Table 2

- Percentage dose differences between the mean dose of the specific CTV portions of the test simulation and the CTV mean dose from AdiMus simulation

 

AdiMus

Adi

Mus

CTV

0.00 ± 0.46%a

+ 0.20 ± 0.46%

− 0.86 ± 0.46%

CTV_lob

−0.61 ± 0.92%

+ 0.64 ± 0.92%

− 0.40 ± 0.92%

CTV_fat

+ 0.17 ± 0.49%

+ 0.09 ± 0.49%

−0.97 ± 0.49%

adose prescription

The possible dose overestimation in the lobular breast region, relative to the prescribed dose, when adipose tissue is there assigned, is of 1.25 ± 0.45% (considering the difference of the mean doses from AdiMus and Adi simulations in the lobular fraction). Conversely, the possible dose underestimation in the fat region of the breast if muscle tissue is assigned is of 1.14 ± 0.51% (the differences of the mean doses from AdiMus and Mus simulations in the fat fraction). In the case of cartilage and bone assignments, a dose underestimation was evaluated of 0.6% and 2.8, respectively in the lobular fraction, and of 1.8% and 4.1 in the fat fraction.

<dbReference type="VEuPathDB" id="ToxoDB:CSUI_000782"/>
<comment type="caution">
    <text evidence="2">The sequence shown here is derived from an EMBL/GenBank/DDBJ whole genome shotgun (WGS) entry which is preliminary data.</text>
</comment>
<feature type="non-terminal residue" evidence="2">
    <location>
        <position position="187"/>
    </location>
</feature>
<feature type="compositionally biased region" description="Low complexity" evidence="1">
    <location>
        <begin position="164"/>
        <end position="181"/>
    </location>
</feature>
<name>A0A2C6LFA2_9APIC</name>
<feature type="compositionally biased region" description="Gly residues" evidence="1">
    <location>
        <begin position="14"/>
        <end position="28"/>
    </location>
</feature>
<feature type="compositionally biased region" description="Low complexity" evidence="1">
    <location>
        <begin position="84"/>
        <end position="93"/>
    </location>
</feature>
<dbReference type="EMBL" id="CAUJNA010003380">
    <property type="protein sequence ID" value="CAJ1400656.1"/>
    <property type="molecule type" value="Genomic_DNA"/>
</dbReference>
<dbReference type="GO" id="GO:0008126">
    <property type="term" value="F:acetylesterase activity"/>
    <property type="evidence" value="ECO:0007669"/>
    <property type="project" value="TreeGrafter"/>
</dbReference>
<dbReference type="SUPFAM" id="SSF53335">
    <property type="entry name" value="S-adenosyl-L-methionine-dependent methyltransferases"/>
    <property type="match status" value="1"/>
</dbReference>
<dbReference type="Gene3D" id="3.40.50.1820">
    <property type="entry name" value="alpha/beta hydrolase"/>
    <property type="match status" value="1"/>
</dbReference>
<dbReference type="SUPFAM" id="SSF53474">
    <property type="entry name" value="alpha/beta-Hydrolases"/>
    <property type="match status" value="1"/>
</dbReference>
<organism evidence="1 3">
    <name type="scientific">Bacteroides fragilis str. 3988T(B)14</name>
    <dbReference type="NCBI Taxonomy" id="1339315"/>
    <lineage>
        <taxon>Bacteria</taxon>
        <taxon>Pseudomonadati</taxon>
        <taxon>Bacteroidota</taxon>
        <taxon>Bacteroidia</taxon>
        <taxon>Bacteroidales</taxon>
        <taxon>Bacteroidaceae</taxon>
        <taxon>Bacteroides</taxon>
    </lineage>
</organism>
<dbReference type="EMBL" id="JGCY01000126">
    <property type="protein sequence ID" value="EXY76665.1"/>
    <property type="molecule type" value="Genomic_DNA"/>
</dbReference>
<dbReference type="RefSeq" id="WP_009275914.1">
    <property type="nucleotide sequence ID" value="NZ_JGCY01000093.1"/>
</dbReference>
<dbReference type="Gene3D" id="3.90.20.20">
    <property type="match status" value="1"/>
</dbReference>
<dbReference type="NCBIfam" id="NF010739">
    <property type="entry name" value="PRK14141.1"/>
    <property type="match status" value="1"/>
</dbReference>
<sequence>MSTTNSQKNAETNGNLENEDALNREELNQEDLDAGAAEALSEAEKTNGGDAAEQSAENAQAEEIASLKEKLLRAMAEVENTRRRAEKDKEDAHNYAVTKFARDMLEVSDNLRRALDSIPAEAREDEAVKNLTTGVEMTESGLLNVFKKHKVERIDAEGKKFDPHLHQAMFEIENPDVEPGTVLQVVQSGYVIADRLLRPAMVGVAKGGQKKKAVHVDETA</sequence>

All those differences are generated by the lone difference in elemental composition of the tissues, since the specific density of each voxel is allocated from the HU value.

The gamma evaluation analysis was summarized in Fig. 4, where the percentage of points fulfilling the criteria is shown for CTV_lob and CTV_fat comparing AdiMus vs. Adi and AdiMus vs. Mus simulations, respectively. From those graphs, a large amount of the structure volume is shown not to fulfil the criteria below a dose difference compatible with the difference estimated just above, between 1 and 1.5%.